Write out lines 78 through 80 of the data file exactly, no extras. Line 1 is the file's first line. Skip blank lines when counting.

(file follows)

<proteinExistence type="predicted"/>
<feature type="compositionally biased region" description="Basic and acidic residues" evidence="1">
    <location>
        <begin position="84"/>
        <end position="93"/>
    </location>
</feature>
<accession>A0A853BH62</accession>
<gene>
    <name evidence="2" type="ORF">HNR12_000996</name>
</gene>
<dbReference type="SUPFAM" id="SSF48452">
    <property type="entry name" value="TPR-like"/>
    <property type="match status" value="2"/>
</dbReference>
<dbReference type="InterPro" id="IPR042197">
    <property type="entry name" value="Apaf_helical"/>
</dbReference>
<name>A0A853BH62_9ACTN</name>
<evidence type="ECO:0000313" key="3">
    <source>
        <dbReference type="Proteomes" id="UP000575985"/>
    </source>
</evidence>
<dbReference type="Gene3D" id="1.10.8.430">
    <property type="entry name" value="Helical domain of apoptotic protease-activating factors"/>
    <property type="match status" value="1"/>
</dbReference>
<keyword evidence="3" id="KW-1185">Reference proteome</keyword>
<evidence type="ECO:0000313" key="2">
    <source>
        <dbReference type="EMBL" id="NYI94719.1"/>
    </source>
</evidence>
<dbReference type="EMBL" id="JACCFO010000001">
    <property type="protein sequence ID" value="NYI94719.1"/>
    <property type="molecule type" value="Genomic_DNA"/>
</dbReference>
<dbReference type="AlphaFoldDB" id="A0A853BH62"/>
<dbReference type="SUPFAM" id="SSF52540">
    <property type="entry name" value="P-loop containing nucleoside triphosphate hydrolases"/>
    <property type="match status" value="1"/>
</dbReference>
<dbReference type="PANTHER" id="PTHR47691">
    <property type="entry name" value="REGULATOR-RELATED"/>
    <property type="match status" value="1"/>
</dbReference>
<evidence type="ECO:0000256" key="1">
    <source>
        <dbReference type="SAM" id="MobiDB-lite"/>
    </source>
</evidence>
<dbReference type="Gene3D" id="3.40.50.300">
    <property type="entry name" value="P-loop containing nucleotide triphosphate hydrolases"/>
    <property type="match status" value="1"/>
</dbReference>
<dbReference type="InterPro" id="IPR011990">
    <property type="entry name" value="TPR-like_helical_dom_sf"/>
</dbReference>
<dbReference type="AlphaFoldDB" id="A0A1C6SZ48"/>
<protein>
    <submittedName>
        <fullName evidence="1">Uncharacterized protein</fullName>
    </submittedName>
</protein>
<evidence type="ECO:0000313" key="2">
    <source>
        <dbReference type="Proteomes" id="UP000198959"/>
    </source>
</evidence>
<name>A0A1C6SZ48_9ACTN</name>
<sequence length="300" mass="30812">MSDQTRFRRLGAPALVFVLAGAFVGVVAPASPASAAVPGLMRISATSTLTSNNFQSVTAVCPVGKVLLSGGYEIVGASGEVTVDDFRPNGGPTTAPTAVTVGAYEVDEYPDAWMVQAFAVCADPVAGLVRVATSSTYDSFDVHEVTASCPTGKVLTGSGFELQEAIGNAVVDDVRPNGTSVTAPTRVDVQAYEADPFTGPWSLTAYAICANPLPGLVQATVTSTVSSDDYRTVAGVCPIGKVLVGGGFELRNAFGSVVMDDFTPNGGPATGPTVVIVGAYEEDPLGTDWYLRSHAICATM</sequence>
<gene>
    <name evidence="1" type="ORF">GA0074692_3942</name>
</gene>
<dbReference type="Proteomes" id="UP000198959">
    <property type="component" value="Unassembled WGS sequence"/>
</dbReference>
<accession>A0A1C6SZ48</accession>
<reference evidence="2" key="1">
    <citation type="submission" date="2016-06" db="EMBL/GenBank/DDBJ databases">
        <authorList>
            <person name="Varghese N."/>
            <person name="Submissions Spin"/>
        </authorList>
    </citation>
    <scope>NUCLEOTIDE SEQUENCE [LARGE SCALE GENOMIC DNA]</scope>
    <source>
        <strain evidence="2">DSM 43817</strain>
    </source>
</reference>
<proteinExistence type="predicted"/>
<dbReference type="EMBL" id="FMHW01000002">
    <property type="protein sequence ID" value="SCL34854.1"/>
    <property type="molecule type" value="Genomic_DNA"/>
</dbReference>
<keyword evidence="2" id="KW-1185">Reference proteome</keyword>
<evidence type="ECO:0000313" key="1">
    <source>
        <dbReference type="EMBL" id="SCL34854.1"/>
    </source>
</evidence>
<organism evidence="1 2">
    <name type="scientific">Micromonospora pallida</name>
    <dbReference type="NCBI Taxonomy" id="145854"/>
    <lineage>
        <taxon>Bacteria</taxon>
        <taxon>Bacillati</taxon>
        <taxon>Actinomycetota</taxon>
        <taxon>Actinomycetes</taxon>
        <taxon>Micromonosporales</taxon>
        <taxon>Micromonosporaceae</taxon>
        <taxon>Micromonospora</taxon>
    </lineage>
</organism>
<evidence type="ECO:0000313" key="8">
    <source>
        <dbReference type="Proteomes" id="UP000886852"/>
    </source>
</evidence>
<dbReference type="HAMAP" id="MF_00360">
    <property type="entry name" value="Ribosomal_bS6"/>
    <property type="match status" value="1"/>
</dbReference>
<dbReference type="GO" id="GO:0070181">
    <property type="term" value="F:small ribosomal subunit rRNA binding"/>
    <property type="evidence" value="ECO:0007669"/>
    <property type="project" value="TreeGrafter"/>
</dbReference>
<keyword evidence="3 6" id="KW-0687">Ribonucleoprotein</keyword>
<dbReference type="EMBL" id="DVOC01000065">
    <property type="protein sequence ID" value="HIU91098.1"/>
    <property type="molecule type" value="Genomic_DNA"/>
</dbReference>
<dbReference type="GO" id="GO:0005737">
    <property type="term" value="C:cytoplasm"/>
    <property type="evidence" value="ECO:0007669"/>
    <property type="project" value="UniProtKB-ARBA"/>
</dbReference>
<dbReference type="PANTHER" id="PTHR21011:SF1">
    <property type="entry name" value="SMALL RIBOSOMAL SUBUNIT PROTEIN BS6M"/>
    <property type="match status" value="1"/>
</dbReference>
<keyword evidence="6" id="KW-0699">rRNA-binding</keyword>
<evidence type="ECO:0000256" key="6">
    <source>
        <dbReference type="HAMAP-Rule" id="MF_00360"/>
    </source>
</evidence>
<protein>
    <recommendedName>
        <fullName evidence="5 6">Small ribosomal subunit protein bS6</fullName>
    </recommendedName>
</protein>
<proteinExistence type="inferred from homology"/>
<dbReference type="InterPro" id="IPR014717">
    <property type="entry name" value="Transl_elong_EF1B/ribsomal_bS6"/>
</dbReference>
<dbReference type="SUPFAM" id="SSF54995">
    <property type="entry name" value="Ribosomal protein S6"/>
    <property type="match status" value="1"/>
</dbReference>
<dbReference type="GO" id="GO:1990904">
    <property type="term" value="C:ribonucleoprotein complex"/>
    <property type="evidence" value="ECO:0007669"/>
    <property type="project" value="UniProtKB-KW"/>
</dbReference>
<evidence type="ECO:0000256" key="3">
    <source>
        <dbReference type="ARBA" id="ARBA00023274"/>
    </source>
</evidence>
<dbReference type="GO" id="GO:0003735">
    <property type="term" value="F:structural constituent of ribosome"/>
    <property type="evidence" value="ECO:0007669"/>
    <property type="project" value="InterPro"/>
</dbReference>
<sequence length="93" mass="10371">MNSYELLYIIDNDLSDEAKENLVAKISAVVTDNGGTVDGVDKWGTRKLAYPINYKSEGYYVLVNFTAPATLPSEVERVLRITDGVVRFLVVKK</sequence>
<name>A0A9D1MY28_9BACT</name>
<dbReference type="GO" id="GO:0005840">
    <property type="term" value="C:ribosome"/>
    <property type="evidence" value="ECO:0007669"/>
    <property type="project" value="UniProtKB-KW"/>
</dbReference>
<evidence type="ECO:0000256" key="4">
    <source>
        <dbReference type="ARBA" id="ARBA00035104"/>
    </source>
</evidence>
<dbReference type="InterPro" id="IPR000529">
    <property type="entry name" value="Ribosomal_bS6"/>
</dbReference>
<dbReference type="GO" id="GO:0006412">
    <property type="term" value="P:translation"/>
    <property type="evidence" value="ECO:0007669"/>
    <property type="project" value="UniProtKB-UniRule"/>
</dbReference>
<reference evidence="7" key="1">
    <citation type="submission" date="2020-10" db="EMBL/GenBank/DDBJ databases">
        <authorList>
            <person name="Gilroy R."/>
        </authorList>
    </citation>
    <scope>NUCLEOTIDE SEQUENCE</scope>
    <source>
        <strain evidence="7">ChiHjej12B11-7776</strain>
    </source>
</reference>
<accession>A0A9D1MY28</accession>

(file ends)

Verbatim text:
</dbReference>
<accession>A0A1C6SZ48</accession>
<reference evidence="2" key="1">